There are a number of different factors that influence how a late payment will impact your credit score. These include how late your payment was, how often you’ve made late payments, and how recently the late payment was reported to the credit bureau.
While there are many factors that determine your credit score, one single late payment can reportedly drop your credit score by anywhere between 90 and 180 points.
If you are able to make a payment before 30 days have passed, you most likely won’t see it show up on your credit report. However, once 30 days have gone by, lenders will most likely report it.
These late payments get categorized as 30-day late payments, 60-day late payments, 90-day payments, and so on. This sequence will continue until the creditor deems the debt uncollectable (aka resorting to a “charge-off.”)
The later you make your payment, the more severe the impact will be on your credit scores.
Did you recently notice a significant drop in your credit score? This guide look at the multitude of factors that can contribute to reduction in your score.
Though it’s frustrating to have your credit scores go down due to a 30-day late payment, it shouldn’t be life-shattering if it only happens one or two times. If you have late payments on a number of different loans, though, or you regularly pay your bills more than 30 days late, you’ll find that the impact it has on your credit score is much greater.
The impact of late payments will decrease over time, and how recent information is a meaningful factor for the scoring models. However, that doesn’t mean it isn’t worth fighting to remove late payments that are a few years old, as they still have a negative influence on your scores.
If you realize that you missed a payment, the best possible course of action is to make the payment before thirty days have passed from the original due date. If you do this, there’s a good chance the late payment won’t have been reported to the credit agency yet.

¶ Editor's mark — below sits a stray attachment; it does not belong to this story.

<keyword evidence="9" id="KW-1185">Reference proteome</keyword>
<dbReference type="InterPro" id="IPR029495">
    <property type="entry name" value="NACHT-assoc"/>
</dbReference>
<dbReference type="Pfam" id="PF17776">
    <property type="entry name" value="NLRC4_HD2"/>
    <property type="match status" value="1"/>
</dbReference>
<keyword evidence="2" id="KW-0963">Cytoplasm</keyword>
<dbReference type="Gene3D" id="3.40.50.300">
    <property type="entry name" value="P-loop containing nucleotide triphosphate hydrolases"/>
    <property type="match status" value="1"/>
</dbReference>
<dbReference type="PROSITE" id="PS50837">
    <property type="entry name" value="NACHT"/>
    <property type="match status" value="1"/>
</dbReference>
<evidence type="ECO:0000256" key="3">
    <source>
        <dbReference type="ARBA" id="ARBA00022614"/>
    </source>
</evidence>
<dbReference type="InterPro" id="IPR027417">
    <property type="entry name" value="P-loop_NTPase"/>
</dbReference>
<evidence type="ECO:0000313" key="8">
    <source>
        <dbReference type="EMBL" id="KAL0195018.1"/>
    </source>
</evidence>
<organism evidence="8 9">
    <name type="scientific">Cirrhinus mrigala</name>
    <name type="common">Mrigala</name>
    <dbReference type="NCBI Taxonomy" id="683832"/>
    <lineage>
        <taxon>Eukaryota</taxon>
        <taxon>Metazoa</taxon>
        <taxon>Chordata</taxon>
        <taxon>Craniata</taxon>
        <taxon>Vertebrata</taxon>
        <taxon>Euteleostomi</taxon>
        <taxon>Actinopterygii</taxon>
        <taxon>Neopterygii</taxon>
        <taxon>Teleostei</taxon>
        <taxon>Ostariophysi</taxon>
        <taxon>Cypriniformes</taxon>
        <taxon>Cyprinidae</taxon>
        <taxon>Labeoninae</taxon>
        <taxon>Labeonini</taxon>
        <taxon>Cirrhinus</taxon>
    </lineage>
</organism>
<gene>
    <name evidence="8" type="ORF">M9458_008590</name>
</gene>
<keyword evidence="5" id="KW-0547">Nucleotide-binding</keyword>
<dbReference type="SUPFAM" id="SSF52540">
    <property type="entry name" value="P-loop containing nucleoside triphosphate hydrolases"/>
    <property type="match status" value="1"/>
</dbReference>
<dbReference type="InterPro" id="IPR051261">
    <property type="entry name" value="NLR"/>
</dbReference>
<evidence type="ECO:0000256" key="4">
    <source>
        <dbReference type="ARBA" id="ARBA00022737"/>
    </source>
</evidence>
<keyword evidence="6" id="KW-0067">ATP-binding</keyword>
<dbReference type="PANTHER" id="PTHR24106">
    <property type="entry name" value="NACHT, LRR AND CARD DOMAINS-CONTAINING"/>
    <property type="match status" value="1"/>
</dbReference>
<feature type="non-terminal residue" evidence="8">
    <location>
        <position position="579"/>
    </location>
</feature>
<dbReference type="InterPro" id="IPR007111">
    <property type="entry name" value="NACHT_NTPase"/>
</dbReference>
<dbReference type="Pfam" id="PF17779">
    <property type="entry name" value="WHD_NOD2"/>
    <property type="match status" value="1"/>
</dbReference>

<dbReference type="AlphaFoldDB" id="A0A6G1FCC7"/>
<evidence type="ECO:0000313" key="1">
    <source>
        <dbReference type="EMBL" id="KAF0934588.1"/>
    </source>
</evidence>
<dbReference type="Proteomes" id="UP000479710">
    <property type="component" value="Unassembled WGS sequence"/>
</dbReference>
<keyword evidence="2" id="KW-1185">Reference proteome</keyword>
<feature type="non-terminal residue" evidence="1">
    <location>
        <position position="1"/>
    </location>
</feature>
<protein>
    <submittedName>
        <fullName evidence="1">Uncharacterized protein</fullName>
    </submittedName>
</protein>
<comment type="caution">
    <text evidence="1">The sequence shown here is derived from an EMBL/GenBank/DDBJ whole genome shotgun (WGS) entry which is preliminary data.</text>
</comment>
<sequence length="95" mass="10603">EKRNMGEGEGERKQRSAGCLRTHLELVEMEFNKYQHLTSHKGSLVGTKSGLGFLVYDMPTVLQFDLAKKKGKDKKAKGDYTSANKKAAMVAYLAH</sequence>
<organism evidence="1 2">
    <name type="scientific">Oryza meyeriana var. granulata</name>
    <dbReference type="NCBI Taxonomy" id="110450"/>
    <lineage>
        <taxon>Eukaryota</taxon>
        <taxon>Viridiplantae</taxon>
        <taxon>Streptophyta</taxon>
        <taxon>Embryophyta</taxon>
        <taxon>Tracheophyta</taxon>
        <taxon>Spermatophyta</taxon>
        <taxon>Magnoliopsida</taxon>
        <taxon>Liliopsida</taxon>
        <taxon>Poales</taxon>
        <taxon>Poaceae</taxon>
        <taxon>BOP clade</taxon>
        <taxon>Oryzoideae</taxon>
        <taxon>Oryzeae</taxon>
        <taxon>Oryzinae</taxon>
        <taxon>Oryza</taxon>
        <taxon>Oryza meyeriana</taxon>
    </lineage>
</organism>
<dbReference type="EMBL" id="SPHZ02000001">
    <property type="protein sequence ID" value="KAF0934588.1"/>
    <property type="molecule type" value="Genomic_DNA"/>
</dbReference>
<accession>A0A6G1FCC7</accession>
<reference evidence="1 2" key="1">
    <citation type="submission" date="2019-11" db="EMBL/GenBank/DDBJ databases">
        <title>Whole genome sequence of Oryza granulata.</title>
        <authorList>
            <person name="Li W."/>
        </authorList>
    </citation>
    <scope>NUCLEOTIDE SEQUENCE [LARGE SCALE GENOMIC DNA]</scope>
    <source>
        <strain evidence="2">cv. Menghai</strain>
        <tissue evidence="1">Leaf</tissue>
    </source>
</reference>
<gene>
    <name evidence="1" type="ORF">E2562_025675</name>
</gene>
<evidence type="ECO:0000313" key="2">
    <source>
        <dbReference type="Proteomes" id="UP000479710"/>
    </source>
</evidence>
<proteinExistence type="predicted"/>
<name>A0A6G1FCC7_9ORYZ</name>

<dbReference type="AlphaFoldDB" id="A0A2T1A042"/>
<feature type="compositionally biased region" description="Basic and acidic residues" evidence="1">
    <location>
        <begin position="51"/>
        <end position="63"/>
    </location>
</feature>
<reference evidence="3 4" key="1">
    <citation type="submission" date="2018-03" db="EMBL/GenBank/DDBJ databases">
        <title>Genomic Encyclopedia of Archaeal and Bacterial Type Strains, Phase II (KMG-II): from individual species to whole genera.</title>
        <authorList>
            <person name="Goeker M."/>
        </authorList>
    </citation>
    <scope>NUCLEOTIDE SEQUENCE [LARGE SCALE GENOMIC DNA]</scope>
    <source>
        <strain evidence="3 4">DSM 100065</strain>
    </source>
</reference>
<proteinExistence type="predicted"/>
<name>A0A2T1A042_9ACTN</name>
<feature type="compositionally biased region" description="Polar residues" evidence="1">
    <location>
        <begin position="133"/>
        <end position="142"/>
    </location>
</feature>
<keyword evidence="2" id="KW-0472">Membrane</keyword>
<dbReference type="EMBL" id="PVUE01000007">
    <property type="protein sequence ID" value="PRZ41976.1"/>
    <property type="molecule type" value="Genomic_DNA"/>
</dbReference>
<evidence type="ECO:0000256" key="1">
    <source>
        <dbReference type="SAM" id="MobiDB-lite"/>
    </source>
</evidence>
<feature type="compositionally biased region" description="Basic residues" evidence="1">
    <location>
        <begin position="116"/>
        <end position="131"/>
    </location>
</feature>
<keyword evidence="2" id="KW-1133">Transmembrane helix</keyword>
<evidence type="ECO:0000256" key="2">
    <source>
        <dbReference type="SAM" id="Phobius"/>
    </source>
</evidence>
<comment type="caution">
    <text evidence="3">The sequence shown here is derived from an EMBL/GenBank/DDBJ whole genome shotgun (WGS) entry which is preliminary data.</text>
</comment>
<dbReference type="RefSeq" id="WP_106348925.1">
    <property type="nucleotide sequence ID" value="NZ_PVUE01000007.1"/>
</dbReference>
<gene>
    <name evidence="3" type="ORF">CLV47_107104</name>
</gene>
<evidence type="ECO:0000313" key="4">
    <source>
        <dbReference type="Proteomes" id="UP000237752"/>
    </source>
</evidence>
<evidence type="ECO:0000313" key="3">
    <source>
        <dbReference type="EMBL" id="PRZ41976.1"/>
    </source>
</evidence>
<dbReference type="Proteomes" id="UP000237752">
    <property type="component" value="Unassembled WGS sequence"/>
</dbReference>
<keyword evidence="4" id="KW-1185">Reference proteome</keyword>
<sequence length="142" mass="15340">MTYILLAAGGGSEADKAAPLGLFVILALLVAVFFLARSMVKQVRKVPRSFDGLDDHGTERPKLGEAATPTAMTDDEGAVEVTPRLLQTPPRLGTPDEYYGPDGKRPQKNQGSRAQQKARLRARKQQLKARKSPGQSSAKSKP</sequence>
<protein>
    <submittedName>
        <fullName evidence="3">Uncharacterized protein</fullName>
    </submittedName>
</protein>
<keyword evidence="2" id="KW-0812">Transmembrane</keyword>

If there’s already a mark on your credit report, though, it, unfortunately, won’t be automatically removed once you pay it off.
Are you negotiating with a creditor or a debt collector to pay off your debt? Make sure you read this guide to payment and installment plans first.
In most cases, a late payment won’t show up on your credit report for at least thirty days after the due date has been missed. However, it’s worth understanding that, in the case of credit card companies, there is a lot of flexibility when it comes to reporting payments that are late.
Credit card companies can choose when they report late payments and how often they report them. If you make a payment a few days late, it might never get reported to a credit bureau.
It can be frustratingly difficult to get a late payment removed from your credit report if you did actually make your payment more than 30 days late after the due date. Any late payments that you can’t successfully remove from your report will stay there for seven years until they fall off your credit report.
Though this can be discouraging, this doesn’t mean your credit scores are doomed to be terrible or that you can’t borrow money for the next seven years.
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If you’ve run out of options when it comes to removing the late payment from your credit report, it doesn’t mean that you’re doomed to a bad credit score forever. The late payment will have a gradually less severe impact as time goes on and it gets older. Additionally, you can focus on deliberately building your credit score back up.
What could your credit score look like if you were very good at managing your credit over the course of years? Take a look at the highest possible credit score and whether it's possible to achieve this maximum score.
First things first, you’ll want to make sure that you don’t miss another due date. You might choose to sign up for auto-payments to help make this easier, or build the habit or sending your payments a few days early to make sure you don’t miss one.
Another thing you can do is make sure you keep your credit utilization rate on the lower end. It’s ideal to stay under 30%. This is the ratio between how much credit has been extended to you and how much you are using.
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If your credit score has been problematically damaged by late payments and other negative marks on your credit report, you might worry that you won’t be able to borrow money when you need to. There are still ways you can borrow money with poor credit, but you’ll always want to be skeptical as there are many predatory lenders out there that will lend money to people with bad credit in exchange for outrageous interest rates and fees.
Depending on the type of loan you’re applying for, a co-signer could help. A co-signer is a person that joins in on a loan application and promises to pay back the loan if you aren’t able to make the payments on time. Of course, this is a risky proposition for the co-signer, as their credit could end up being damaged if make payments late.
Late payments can stay on your credit report for seven years, so it's important to have a system in place to avoid making payments after the due date. If you already have a mark on your credit report for a 30-day late payment, these are the steps you can take to try and remedy the situation:
If you're motivated to improve your credit score, make sure you check out the rest of our credit building blog.